Tropical storm Henri, which was feared to become a hurricane, inflicted major damage to east coast states Sunday, making landfall in Rhode Island and leaving 135,000 households from Maine to New Jersey without power.
Henri brought heavy rains and ensuing street flooding to New Jersey towns, with the level of water reaching 8 inches by Sunday afternoon, according to ABC News. (RELATED: Hurricane Watch Issued As Tropical Storm Set To Intensify, Head Toward Northeast. Some New Yorkers Prepare For Evacuations)
Flooding led to several vehicles being submerged in New Jersey, and firefighters in Newark had to rescue 86 people, 16 of whom were children, in a total of seven incidents, a Sunday statement from Brian O’Hara, the director of Newark’s department of public safety, read.
Rhode Island closed all major bridges in the state shortly before the storm made landfall near the coastal town of Westerly. Henri sustained winds of 60 mph and gusts reaching 70 mph, causing floods in the state’s Misquamicut Beach, ABC reported.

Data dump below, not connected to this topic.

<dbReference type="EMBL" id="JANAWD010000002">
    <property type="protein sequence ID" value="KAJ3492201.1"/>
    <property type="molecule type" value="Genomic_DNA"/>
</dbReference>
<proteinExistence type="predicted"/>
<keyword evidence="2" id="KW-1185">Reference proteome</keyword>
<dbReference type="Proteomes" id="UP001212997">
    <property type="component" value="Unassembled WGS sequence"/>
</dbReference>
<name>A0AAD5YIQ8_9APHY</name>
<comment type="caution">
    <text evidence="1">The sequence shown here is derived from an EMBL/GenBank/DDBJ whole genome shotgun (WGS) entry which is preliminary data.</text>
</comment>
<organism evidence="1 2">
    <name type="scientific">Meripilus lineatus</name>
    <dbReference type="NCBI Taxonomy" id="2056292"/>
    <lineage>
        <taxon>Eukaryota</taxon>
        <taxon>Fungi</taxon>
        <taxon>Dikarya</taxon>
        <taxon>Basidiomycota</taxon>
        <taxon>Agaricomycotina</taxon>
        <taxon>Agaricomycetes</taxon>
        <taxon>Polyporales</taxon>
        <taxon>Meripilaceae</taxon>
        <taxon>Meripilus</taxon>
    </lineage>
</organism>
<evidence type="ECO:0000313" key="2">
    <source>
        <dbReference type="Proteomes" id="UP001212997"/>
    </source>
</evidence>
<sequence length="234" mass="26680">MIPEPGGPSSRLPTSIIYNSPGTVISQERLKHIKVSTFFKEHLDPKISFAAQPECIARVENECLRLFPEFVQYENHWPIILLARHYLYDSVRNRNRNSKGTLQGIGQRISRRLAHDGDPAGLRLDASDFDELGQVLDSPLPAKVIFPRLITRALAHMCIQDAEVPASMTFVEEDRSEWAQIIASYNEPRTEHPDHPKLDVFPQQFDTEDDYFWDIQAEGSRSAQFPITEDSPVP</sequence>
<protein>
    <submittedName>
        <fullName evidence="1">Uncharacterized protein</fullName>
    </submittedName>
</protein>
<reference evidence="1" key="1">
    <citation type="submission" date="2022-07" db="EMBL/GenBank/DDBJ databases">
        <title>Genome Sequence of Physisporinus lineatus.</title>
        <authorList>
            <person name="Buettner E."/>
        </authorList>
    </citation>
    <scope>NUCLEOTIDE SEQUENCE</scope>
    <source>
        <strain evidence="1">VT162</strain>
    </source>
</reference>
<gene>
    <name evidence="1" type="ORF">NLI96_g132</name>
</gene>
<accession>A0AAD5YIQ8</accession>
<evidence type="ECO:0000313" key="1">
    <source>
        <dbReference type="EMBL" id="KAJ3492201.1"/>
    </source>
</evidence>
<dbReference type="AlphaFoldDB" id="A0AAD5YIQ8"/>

#Henri has made landfall in Rhode Island. It’s the state’s 1st landfalling tropical cyclone since Hurricane Bob in 1991.
Here’s 36 hours of radar showing its march to the coast, while flooding rains oscillate between New Jersey and the NYC metro from a nearby trough interaction: pic.twitter.com/02gdC5vzi5
— Jake Carstens (@JakeCarstens) August 22, 2021
The storm weakened as it moved further inland, heading towards northern Connecticut and southern Massachusetts. However, heavy rainfalls and winds up to 50 mph were being recorded in affected areas, The New York Times (NYT) reported.
The Central Park in New York City saw a record-high rainfall level at 4.45 Sunday, according to the NYT.